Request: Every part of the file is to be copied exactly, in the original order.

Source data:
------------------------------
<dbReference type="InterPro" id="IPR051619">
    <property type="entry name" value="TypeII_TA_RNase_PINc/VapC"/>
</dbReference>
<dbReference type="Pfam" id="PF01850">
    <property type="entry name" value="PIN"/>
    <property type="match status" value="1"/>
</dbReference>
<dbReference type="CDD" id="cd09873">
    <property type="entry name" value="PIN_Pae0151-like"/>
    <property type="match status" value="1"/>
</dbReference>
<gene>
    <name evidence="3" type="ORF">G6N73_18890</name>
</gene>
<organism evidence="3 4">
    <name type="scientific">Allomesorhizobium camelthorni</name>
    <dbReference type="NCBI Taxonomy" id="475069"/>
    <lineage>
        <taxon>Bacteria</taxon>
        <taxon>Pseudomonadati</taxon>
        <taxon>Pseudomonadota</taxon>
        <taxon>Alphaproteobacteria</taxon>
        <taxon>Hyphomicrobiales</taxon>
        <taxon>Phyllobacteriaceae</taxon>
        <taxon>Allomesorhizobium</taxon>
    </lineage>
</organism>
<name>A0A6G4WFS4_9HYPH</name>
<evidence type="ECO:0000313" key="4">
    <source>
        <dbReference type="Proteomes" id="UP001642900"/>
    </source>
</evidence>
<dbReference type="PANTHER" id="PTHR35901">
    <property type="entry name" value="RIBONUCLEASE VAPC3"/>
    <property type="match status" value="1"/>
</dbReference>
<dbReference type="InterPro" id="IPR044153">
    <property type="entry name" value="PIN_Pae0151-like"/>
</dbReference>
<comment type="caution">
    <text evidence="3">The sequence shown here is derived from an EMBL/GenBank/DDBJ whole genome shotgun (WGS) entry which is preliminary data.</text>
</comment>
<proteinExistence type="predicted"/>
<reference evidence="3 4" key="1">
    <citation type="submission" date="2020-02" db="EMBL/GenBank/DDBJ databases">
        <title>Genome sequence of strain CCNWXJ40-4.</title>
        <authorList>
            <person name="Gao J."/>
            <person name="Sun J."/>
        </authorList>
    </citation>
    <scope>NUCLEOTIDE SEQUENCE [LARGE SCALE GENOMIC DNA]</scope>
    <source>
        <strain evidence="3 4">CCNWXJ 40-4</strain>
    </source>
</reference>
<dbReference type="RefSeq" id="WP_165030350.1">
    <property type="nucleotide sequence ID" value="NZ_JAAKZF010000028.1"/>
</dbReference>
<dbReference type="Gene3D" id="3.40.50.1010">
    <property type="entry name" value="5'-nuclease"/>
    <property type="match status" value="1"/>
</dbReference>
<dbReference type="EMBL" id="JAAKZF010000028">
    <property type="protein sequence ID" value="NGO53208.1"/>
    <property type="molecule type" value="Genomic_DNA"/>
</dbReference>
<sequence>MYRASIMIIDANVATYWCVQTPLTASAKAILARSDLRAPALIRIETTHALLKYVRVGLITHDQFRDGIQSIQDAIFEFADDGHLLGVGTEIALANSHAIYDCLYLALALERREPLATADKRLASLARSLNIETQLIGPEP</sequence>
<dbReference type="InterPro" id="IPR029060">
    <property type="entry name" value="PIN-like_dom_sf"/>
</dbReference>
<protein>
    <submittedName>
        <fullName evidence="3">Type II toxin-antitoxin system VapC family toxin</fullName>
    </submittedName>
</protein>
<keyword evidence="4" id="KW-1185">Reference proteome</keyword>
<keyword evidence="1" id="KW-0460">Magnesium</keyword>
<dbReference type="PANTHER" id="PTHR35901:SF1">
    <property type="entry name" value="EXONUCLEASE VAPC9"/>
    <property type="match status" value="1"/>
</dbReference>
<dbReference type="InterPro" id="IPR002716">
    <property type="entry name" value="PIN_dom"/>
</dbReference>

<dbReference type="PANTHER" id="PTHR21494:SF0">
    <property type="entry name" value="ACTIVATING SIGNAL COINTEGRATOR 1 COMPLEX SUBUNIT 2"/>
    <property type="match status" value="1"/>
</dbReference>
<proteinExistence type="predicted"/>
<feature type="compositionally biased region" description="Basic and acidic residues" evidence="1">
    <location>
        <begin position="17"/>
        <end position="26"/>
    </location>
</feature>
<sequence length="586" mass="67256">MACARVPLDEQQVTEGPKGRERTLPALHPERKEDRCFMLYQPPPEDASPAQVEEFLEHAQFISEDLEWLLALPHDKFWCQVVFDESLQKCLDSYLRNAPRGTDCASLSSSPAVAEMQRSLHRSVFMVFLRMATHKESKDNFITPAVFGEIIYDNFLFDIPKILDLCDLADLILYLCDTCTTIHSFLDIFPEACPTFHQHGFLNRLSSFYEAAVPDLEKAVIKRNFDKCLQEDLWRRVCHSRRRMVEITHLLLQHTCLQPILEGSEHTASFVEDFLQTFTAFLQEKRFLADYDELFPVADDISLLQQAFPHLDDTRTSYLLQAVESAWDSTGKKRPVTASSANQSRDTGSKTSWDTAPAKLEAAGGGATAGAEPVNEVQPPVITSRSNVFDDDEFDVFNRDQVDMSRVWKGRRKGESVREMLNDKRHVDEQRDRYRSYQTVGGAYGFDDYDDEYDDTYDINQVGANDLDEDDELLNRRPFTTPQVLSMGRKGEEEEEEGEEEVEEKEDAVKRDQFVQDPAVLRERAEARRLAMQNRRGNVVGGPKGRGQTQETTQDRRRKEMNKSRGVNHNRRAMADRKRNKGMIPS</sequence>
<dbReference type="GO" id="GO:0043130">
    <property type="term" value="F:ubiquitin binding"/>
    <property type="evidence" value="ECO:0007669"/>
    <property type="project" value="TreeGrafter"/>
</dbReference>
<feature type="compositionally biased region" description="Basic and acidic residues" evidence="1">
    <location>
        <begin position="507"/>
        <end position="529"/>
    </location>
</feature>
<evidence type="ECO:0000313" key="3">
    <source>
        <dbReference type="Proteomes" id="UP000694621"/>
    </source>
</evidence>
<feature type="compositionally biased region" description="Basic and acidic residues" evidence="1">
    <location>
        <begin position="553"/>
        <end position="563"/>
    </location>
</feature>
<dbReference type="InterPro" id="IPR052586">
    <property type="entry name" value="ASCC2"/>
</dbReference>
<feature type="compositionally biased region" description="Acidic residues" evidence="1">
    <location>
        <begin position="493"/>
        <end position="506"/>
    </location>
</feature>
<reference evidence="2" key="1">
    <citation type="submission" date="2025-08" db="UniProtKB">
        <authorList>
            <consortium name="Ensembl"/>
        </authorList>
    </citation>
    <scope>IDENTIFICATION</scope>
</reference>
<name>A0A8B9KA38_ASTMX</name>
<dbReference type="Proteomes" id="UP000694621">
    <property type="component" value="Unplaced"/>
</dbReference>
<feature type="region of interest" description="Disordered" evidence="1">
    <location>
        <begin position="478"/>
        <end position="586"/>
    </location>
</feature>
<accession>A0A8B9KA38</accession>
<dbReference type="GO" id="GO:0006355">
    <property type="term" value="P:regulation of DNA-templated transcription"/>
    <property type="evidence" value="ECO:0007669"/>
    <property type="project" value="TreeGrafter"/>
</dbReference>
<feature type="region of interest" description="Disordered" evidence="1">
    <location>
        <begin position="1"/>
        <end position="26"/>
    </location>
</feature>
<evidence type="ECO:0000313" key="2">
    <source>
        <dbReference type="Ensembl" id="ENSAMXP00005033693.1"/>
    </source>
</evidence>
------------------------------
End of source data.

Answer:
<dbReference type="InterPro" id="IPR051619">
    <property type="entry name" value="TypeII_TA_RNase_PINc/VapC"/>
</dbReference>
<dbReference type="Pfam" id="PF01850">
    <property type="entry name" value="PIN"/>
    <property type="match status" value="1"/>
</dbReference>
<dbReference type="CDD" id="cd09873">
    <property type="entry name" value="PIN_Pae0151-like"/>
    <property type="match status" value="1"/>
</dbReference>
<gene>
    <name evidence="3" type="ORF">G6N73_18890</name>
</gene>
<organism evidence="3 4">
    <name type="scientific">Allomesorhizobium camelthorni</name>
    <dbReference type="NCBI Taxonomy" id="475069"/>
    <lineage>
        <taxon>Bacteria</taxon>
        <taxon>Pseudomonadati</taxon>
        <taxon>Pseudomonadota</taxon>
        <taxon>Alphaproteobacteria</taxon>
        <taxon>Hyphomicrobiales</taxon>
        <taxon>Phyllobacteriaceae</taxon>
        <taxon>Allomesorhizobium</taxon>
    </lineage>
</organism>
<name>A0A6G4WFS4_9HYPH</name>
<evidence type="ECO:0000313" key="4">
    <source>
        <dbReference type="Proteomes" id="UP001642900"/>
    </source>
</evidence>
<dbReference type="PANTHER" id="PTHR35901">
    <property type="entry name" value="RIBONUCLEASE VAPC3"/>
    <property type="match status" value="1"/>
</dbReference>
<dbReference type="InterPro" id="IPR044153">
    <property type="entry name" value="PIN_Pae0151-like"/>
</dbReference>
<comment type="caution">
    <text evidence="3">The sequence shown here is derived from an EMBL/GenBank/DDBJ whole genome shotgun (WGS) entry which is preliminary data.</text>
</comment>
<proteinExistence type="predicted"/>
<reference evidence="3 4" key="1">
    <citation type="submission" date="2020-02" db="EMBL/GenBank/DDBJ databases">
        <title>Genome sequence of strain CCNWXJ40-4.</title>
        <authorList>
            <person name="Gao J."/>
            <person name="Sun J."/>
        </authorList>
    </citation>
    <scope>NUCLEOTIDE SEQUENCE [LARGE SCALE GENOMIC DNA]</scope>
    <source>
        <strain evidence="3 4">CCNWXJ 40-4</strain>
    </source>
</reference>
<dbReference type="RefSeq" id="WP_165030350.1">
    <property type="nucleotide sequence ID" value="NZ_JAAKZF010000028.1"/>
</dbReference>
<dbReference type="Gene3D" id="3.40.50.1010">
    <property type="entry name" value="5'-nuclease"/>
    <property type="match status" value="1"/>
</dbReference>
<dbReference type="EMBL" id="JAAKZF010000028">
    <property type="protein sequence ID" value="NGO53208.1"/>
    <property type="molecule type" value="Genomic_DNA"/>
</dbReference>
<sequence>MYRASIMIIDANVATYWCVQTPLTASAKAILARSDLRAPALIRIETTHALLKYVRVGLITHDQFRDGIQSIQDAIFEFADDGHLLGVGTEIALANSHAIYDCLYLALALERREPLATADKRLASLARSLNIETQLIGPEP</sequence>
<dbReference type="InterPro" id="IPR029060">
    <property type="entry name" value="PIN-like_dom_sf"/>
</dbReference>
<protein>
    <submittedName>
        <fullName evidence="3">Type II toxin-antitoxin system VapC family toxin</fullName>
    </submittedName>
</protein>
<keyword evidence="4" id="KW-1185">Reference proteome</keyword>
<keyword evidence="1" id="KW-0460">Magnesium</keyword>
<dbReference type="PANTHER" id="PTHR35901:SF1">
    <property type="entry name" value="EXONUCLEASE VAPC9"/>
    <property type="match status" value="1"/>
</dbReference>
<dbReference type="InterPro" id="IPR002716">
    <property type="entry name" value="PIN_dom"/>
</dbReference>

<dbReference type="PANTHER" id="PTHR21494:SF0">
    <property type="entry name" value="ACTIVATING SIGNAL COINTEGRATOR 1 COMPLEX SUBUNIT 2"/>
    <property type="match status" value="1"/>
</dbReference>
<proteinExistence type="predicted"/>
<feature type="compositionally biased region" description="Basic and acidic residues" evidence="1">
    <location>
        <begin position="17"/>
        <end position="26"/>
    </location>
</feature>
<sequence length="586" mass="67256">MACARVPLDEQQVTEGPKGRERTLPALHPERKEDRCFMLYQPPPEDASPAQVEEFLEHAQFISEDLEWLLALPHDKFWCQVVFDESLQKCLDSYLRNAPRGTDCASLSSSPAVAEMQRSLHRSVFMVFLRMATHKESKDNFITPAVFGEIIYDNFLFDIPKILDLCDLADLILYLCDTCTTIHSFLDIFPEACPTFHQHGFLNRLSSFYEAAVPDLEKAVIKRNFDKCLQEDLWRRVCHSRRRMVEITHLLLQHTCLQPILEGSEHTASFVEDFLQTFTAFLQEKRFLADYDELFPVADDISLLQQAFPHLDDTRTSYLLQAVESAWDSTGKKRPVTASSANQSRDTGSKTSWDTAPAKLEAAGGGATAGAEPVNEVQPPVITSRSNVFDDDEFDVFNRDQVDMSRVWKGRRKGESVREMLNDKRHVDEQRDRYRSYQTVGGAYGFDDYDDEYDDTYDINQVGANDLDEDDELLNRRPFTTPQVLSMGRKGEEEEEEGEEEVEEKEDAVKRDQFVQDPAVLRERAEARRLAMQNRRGNVVGGPKGRGQTQETTQDRRRKEMNKSRGVNHNRRAMADRKRNKGMIPS</sequence>
<dbReference type="GO" id="GO:0043130">
    <property type="term" value="F:ubiquitin binding"/>
    <property type="evidence" value="ECO:0007669"/>
    <property type="project" value="TreeGrafter"/>
</dbReference>
<feature type="compositionally biased region" description="Basic and acidic residues" evidence="1">
    <location>
        <begin position="507"/>
        <end position="529"/>
    </location>
</feature>
<evidence type="ECO:0000313" key="3">
    <source>
        <dbReference type="Proteomes" id="UP000694621"/>
    </source>
</evidence>
<feature type="compositionally biased region" description="Basic and acidic residues" evidence="1">
    <location>
        <begin position="553"/>
        <end position="563"/>
    </location>
</feature>
<dbReference type="InterPro" id="IPR052586">
    <property type="entry name" value="ASCC2"/>
</dbReference>
<feature type="compositionally biased region" description="Acidic residues" evidence="1">
    <location>
        <begin position="493"/>
        <end position="506"/>
    </location>
</feature>
<reference evidence="2" key="1">
    <citation type="submission" date="2025-08" db="UniProtKB">
        <authorList>
            <consortium name="Ensembl"/>
        </authorList>
    </citation>
    <scope>IDENTIFICATION</scope>
</reference>
<name>A0A8B9KA38_ASTMX</name>
<dbReference type="Proteomes" id="UP000694621">
    <property type="component" value="Unplaced"/>
</dbReference>
<feature type="region of interest" description="Disordered" evidence="1">
    <location>
        <begin position="478"/>
        <end position="586"/>
    </location>
</feature>
<accession>A0A8B9KA38</accession>
<dbReference type="GO" id="GO:0006355">
    <property type="term" value="P:regulation of DNA-templated transcription"/>
    <property type="evidence" value="ECO:0007669"/>
    <property type="project" value="TreeGrafter"/>
</dbReference>
<feature type="region of interest" description="Disordered" evidence="1">
    <location>
        <begin position="1"/>
        <end position="26"/>
    </location>
</feature>
<evidence type="ECO:0000313" key="2">
    <source>
        <dbReference type="Ensembl" id="ENSAMXP00005033693.1"/>
    </source>
</evidence>